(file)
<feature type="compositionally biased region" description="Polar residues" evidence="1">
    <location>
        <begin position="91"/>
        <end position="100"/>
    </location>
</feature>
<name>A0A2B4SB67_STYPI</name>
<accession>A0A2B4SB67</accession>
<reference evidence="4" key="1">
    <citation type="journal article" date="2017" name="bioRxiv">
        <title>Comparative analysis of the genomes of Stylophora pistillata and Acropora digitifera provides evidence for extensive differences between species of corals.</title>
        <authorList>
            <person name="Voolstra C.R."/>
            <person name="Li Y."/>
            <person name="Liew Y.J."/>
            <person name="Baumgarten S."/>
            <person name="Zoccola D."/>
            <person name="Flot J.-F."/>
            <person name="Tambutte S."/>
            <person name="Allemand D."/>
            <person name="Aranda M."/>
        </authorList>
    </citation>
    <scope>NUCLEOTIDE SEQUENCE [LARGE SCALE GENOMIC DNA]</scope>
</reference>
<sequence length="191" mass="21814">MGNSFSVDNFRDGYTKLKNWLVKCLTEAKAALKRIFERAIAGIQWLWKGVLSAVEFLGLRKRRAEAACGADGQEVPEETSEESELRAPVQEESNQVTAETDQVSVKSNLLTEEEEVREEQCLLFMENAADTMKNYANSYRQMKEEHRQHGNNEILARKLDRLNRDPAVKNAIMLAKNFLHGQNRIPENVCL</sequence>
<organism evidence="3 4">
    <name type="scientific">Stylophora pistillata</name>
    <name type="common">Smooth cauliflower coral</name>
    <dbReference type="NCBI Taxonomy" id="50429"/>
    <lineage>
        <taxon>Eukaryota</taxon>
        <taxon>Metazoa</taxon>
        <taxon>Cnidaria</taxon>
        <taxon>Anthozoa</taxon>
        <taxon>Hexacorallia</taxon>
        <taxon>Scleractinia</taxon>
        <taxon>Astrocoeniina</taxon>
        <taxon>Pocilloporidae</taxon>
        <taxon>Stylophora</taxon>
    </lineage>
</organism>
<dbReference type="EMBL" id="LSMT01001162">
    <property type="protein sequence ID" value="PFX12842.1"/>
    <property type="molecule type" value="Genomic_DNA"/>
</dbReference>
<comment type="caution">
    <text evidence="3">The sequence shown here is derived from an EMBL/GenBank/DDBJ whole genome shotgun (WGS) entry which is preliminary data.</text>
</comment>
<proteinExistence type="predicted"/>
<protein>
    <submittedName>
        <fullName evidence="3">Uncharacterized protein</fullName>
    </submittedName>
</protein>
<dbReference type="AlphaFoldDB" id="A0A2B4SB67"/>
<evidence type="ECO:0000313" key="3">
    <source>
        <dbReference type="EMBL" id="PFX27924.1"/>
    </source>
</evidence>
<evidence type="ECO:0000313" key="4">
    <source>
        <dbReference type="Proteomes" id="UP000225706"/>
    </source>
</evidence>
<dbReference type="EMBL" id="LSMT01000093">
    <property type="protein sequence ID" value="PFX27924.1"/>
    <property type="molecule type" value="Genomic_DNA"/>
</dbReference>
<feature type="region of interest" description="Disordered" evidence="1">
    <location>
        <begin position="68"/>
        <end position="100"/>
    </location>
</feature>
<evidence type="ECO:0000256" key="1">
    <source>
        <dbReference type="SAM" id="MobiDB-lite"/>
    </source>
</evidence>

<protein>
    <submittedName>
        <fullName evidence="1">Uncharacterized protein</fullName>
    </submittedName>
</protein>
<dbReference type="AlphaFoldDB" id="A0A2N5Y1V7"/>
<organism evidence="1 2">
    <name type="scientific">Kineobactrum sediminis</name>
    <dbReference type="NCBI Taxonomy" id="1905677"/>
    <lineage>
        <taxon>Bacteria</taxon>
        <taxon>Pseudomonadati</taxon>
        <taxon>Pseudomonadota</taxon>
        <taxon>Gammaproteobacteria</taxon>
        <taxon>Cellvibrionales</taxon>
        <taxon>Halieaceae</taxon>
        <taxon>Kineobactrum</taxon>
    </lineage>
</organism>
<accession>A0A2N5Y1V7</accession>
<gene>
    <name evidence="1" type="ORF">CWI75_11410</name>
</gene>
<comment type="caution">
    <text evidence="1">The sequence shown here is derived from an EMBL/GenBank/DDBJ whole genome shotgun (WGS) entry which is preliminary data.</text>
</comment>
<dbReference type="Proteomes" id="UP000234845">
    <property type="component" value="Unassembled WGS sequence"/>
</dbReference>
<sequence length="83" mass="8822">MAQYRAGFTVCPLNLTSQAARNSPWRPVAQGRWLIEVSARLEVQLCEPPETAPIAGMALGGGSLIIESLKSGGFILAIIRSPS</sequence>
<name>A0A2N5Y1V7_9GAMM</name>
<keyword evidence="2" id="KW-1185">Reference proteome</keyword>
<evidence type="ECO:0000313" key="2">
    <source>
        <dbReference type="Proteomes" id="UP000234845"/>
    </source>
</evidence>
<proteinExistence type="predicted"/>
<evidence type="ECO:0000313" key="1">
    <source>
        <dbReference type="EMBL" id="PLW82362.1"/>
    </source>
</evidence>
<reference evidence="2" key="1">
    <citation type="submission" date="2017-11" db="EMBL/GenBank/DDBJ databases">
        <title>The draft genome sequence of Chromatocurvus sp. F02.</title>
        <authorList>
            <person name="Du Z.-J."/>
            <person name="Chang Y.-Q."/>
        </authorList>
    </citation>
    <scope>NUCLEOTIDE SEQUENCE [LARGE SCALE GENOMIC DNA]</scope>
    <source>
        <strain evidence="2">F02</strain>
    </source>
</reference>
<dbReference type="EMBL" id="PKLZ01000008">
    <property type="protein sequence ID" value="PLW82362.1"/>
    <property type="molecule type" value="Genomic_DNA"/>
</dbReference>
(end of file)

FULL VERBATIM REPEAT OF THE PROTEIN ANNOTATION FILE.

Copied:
<feature type="compositionally biased region" description="Polar residues" evidence="1">
    <location>
        <begin position="91"/>
        <end position="100"/>
    </location>
</feature>
<name>A0A2B4SB67_STYPI</name>
<accession>A0A2B4SB67</accession>
<reference evidence="4" key="1">
    <citation type="journal article" date="2017" name="bioRxiv">
        <title>Comparative analysis of the genomes of Stylophora pistillata and Acropora digitifera provides evidence for extensive differences between species of corals.</title>
        <authorList>
            <person name="Voolstra C.R."/>
            <person name="Li Y."/>
            <person name="Liew Y.J."/>
            <person name="Baumgarten S."/>
            <person name="Zoccola D."/>
            <person name="Flot J.-F."/>
            <person name="Tambutte S."/>
            <person name="Allemand D."/>
            <person name="Aranda M."/>
        </authorList>
    </citation>
    <scope>NUCLEOTIDE SEQUENCE [LARGE SCALE GENOMIC DNA]</scope>
</reference>
<sequence length="191" mass="21814">MGNSFSVDNFRDGYTKLKNWLVKCLTEAKAALKRIFERAIAGIQWLWKGVLSAVEFLGLRKRRAEAACGADGQEVPEETSEESELRAPVQEESNQVTAETDQVSVKSNLLTEEEEVREEQCLLFMENAADTMKNYANSYRQMKEEHRQHGNNEILARKLDRLNRDPAVKNAIMLAKNFLHGQNRIPENVCL</sequence>
<organism evidence="3 4">
    <name type="scientific">Stylophora pistillata</name>
    <name type="common">Smooth cauliflower coral</name>
    <dbReference type="NCBI Taxonomy" id="50429"/>
    <lineage>
        <taxon>Eukaryota</taxon>
        <taxon>Metazoa</taxon>
        <taxon>Cnidaria</taxon>
        <taxon>Anthozoa</taxon>
        <taxon>Hexacorallia</taxon>
        <taxon>Scleractinia</taxon>
        <taxon>Astrocoeniina</taxon>
        <taxon>Pocilloporidae</taxon>
        <taxon>Stylophora</taxon>
    </lineage>
</organism>
<dbReference type="EMBL" id="LSMT01001162">
    <property type="protein sequence ID" value="PFX12842.1"/>
    <property type="molecule type" value="Genomic_DNA"/>
</dbReference>
<comment type="caution">
    <text evidence="3">The sequence shown here is derived from an EMBL/GenBank/DDBJ whole genome shotgun (WGS) entry which is preliminary data.</text>
</comment>
<proteinExistence type="predicted"/>
<protein>
    <submittedName>
        <fullName evidence="3">Uncharacterized protein</fullName>
    </submittedName>
</protein>
<dbReference type="AlphaFoldDB" id="A0A2B4SB67"/>
<evidence type="ECO:0000313" key="3">
    <source>
        <dbReference type="EMBL" id="PFX27924.1"/>
    </source>
</evidence>
<evidence type="ECO:0000313" key="4">
    <source>
        <dbReference type="Proteomes" id="UP000225706"/>
    </source>
</evidence>
<dbReference type="EMBL" id="LSMT01000093">
    <property type="protein sequence ID" value="PFX27924.1"/>
    <property type="molecule type" value="Genomic_DNA"/>
</dbReference>
<feature type="region of interest" description="Disordered" evidence="1">
    <location>
        <begin position="68"/>
        <end position="100"/>
    </location>
</feature>
<evidence type="ECO:0000256" key="1">
    <source>
        <dbReference type="SAM" id="MobiDB-lite"/>
    </source>
</evidence>

<protein>
    <submittedName>
        <fullName evidence="1">Uncharacterized protein</fullName>
    </submittedName>
</protein>
<dbReference type="AlphaFoldDB" id="A0A2N5Y1V7"/>
<organism evidence="1 2">
    <name type="scientific">Kineobactrum sediminis</name>
    <dbReference type="NCBI Taxonomy" id="1905677"/>
    <lineage>
        <taxon>Bacteria</taxon>
        <taxon>Pseudomonadati</taxon>
        <taxon>Pseudomonadota</taxon>
        <taxon>Gammaproteobacteria</taxon>
        <taxon>Cellvibrionales</taxon>
        <taxon>Halieaceae</taxon>
        <taxon>Kineobactrum</taxon>
    </lineage>
</organism>
<accession>A0A2N5Y1V7</accession>
<gene>
    <name evidence="1" type="ORF">CWI75_11410</name>
</gene>
<comment type="caution">
    <text evidence="1">The sequence shown here is derived from an EMBL/GenBank/DDBJ whole genome shotgun (WGS) entry which is preliminary data.</text>
</comment>
<dbReference type="Proteomes" id="UP000234845">
    <property type="component" value="Unassembled WGS sequence"/>
</dbReference>
<sequence length="83" mass="8822">MAQYRAGFTVCPLNLTSQAARNSPWRPVAQGRWLIEVSARLEVQLCEPPETAPIAGMALGGGSLIIESLKSGGFILAIIRSPS</sequence>
<name>A0A2N5Y1V7_9GAMM</name>
<keyword evidence="2" id="KW-1185">Reference proteome</keyword>
<evidence type="ECO:0000313" key="2">
    <source>
        <dbReference type="Proteomes" id="UP000234845"/>
    </source>
</evidence>
<proteinExistence type="predicted"/>
<evidence type="ECO:0000313" key="1">
    <source>
        <dbReference type="EMBL" id="PLW82362.1"/>
    </source>
</evidence>
<reference evidence="2" key="1">
    <citation type="submission" date="2017-11" db="EMBL/GenBank/DDBJ databases">
        <title>The draft genome sequence of Chromatocurvus sp. F02.</title>
        <authorList>
            <person name="Du Z.-J."/>
            <person name="Chang Y.-Q."/>
        </authorList>
    </citation>
    <scope>NUCLEOTIDE SEQUENCE [LARGE SCALE GENOMIC DNA]</scope>
    <source>
        <strain evidence="2">F02</strain>
    </source>
</reference>
<dbReference type="EMBL" id="PKLZ01000008">
    <property type="protein sequence ID" value="PLW82362.1"/>
    <property type="molecule type" value="Genomic_DNA"/>
</dbReference>